Prophet of Hindu revival Sree Narayana Guru
By VN Gopalakrishnan
The curse of untouchability has been practiced in Kerala, for which it had earned the name of lunatic asylum from Swami Vivekananda. The thoughts of Swami Vivekananda and Mahatma Gandhi mingled with the silent and steady work of Sree Narayana Guru, led to the great act of expiation in the famous Travancore Temple-entry Proclamation. At one stroke, it bridged the gulf that separated the privileged classes from the masses in religion, and wiped away one of the deep-seated stains on the society. In this great achievement, Sree Narayana Guru’s contribution has been immense. The ideals and methods of the Guru are bound to be an unfailing source of inspiration and he stands as the supreme symbol of hope and redemption to the depressed classes of India.
Sree Narayana Guru is one of those rare men whose greatness was recognised while he was alive. No better testimony is needed for this than the fact that Rabindranath Tagore and Mahatma Gandhi had visited and paid respects to him. Tagore, when he visited Kerala in 1922, interviewed the Guru and was deeply impressed that he remarked: “Among the ‘Paramahamsas’ alive in India now, there is none who has lived such a life of purity as Sree Narayana”. When Mahatma Gandhi visited Sree Narayana Guru in 1923, there was a heart-to-heart exchange of ideas between them.
Narayana Guru (1856 – 1928), also known as Sree Narayana Guru Swami, was a prophet, saint, sage and social reformer. He was born into an Ezhava family in Chempazhanthi in Kerala as the son of Madan Asan, a farmer and Kutti Amma. Nanu Asan married Kaliamma, the daughter of a traditional village doctor and the bride remained with her parents, since Nanu Asan became a wanderer. After the demise of his father and wife, Nanu Asan continued his life of a wandering Sanyasin. He became a ‘Parivrajaka’ (one who wanders from place to place in quest of Truth). It was during one of these days that Nanu Asan met Kunjan Pillai, who later came to be known as Chattampi Swamikal, a social reformer. Narayana Guru’s literary and philosophical masterpiece Atmopadesa Satakam written in Malayalam in 1897 is considered a fertile poetic expression, encapsulating the philosophy of egalitarianism.
Gurudevan, as he is fondly called, revolted against casteism and worked on propagating new values of freedom in spirituality and of social equality, thereby transforming the society. His devotees the world over are observing his Mahasamadhi on September, 20 this year.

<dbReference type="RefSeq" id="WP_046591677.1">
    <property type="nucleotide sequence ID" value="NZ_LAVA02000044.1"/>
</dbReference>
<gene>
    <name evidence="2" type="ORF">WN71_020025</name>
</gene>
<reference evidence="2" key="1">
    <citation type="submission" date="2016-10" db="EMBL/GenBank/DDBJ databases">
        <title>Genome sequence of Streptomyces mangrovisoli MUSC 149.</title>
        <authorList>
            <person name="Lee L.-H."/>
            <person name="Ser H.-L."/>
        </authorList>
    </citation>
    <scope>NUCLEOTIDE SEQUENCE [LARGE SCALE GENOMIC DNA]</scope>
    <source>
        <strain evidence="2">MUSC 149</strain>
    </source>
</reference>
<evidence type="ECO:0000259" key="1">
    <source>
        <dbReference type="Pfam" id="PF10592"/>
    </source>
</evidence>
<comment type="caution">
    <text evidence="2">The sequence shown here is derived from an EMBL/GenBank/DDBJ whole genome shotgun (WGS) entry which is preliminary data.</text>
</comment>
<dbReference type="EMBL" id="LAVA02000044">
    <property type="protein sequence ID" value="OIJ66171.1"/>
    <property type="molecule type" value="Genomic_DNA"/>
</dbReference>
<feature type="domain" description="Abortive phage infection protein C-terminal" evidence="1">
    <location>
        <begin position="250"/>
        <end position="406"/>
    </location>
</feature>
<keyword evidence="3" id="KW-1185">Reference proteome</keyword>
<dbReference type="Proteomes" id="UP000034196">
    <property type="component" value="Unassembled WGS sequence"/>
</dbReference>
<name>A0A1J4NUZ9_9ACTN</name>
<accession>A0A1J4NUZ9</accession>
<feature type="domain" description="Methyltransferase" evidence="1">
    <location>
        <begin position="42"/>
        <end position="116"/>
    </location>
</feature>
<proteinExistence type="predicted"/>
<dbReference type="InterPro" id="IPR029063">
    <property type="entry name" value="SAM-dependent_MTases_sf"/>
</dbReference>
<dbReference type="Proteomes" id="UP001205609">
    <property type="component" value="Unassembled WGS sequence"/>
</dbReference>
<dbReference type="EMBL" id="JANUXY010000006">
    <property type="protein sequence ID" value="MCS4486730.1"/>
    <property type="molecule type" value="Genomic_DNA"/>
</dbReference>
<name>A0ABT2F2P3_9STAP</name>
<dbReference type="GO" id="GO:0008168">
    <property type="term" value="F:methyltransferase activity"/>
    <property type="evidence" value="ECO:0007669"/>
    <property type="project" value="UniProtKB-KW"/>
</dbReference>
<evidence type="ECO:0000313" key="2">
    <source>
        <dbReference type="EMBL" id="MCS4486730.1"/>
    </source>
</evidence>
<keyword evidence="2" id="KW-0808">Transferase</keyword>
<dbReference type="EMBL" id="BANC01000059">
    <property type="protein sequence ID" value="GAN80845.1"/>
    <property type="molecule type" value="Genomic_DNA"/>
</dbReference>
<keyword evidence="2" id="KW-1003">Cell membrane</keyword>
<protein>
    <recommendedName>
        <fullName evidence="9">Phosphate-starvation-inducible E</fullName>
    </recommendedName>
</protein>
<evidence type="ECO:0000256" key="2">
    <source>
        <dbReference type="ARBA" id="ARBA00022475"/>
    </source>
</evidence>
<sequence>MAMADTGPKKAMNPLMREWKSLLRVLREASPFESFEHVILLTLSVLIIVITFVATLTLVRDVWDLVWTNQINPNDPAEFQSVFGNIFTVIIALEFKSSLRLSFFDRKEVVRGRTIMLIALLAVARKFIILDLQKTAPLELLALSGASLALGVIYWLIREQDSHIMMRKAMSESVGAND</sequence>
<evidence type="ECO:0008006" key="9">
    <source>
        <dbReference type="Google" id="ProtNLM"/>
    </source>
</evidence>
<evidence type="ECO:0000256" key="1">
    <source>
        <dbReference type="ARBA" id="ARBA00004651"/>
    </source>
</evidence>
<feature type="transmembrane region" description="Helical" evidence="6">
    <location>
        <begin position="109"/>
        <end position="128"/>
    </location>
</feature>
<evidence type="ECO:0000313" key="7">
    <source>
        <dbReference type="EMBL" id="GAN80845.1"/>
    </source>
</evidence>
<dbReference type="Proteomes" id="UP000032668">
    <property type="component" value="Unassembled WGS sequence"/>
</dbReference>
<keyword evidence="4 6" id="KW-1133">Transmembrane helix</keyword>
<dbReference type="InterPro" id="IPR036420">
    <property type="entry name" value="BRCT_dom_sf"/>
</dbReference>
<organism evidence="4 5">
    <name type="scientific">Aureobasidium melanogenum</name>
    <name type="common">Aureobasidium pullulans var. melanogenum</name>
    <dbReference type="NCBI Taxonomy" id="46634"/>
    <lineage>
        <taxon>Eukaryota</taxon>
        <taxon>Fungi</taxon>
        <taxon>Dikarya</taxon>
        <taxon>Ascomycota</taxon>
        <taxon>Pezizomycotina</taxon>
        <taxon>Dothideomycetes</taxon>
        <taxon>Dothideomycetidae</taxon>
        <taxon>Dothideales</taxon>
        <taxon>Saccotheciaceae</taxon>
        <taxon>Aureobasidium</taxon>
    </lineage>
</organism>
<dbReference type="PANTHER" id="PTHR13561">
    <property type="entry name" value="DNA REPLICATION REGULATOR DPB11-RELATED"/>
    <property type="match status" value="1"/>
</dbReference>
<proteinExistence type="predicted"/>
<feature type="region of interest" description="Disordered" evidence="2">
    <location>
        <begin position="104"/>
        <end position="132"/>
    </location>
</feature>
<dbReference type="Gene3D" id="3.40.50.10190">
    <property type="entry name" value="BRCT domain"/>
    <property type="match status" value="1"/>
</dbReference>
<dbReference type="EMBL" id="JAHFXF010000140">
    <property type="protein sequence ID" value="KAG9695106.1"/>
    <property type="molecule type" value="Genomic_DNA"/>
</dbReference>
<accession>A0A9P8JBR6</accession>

Sree Narayana Guru is revered for his Vedic knowledge, poetic proficiency, openness to the views of others and his philosophy of non-violence. He was instrumental in setting the spiritual foundations for social reform. He stressed the need for the spiritual and social upliftment of the downtrodden by their own efforts through the establishment of temples and educational institutions. In the process, he brushed aside the Hindu religious conventions based on Chaturvarna.
Guru’s philosophy is fundamentally of Advaitic and non-dual wisdom in principles. His philosophy strongly denounced discrimination in the name of caste or religion. He was tolerant towards all philosophies that stood for the progress of mankind. Guru’s literary works in Malayalam, Sanskrit and Tamil are of a conceptual and aesthetic quality at par with the Upanishads.
Concerning the caste system, Gandhi told to Sree Narayana Guru: “The caste-Hindus and the low caste-Hindus are both the sons of Hinduism. The caste-Hindu is the elder brother who shoulders responsibility, and he therefore exercises certain privileges. The low caste-Hindu is his younger brother who is to be cared for. If the elder brother turns out to be somewhat rough and aggressive that should not make the younger brother a runaway from his mother Hinduism.” Narayana Guru, however, disagreed, and voiced his tolerance for those who converted to other religions. He also questioned the logic of Gandhi’s argument, emphasising that caste in India was a socio-economic issue.
Some of his teachings are summarized as follows: One caste, One religion, One God for the Man. Ask not, say not, and think not caste; Love that is mine is happiness for others. Deeds that benefit a man must be a cause for other’s happiness too; Grace, Love, and Mercy – all the three stand for one same reality. He who loves really lives; Liquor is poison. Make it not, sell it not and drink it not; Devoid of dividing walls of caste or race or hatred of rival faith, we all live here in Brotherhood.
On the Guru’s Mahasamadhi on September 20, 1928, Mahakavi G. Sankara Kurup paid tribute to Narayana Guru by writing a verse venerating the Guru as ‘The Second Buddha’. Sree Narayana Guru’s legacy continues to be revered for generations to come.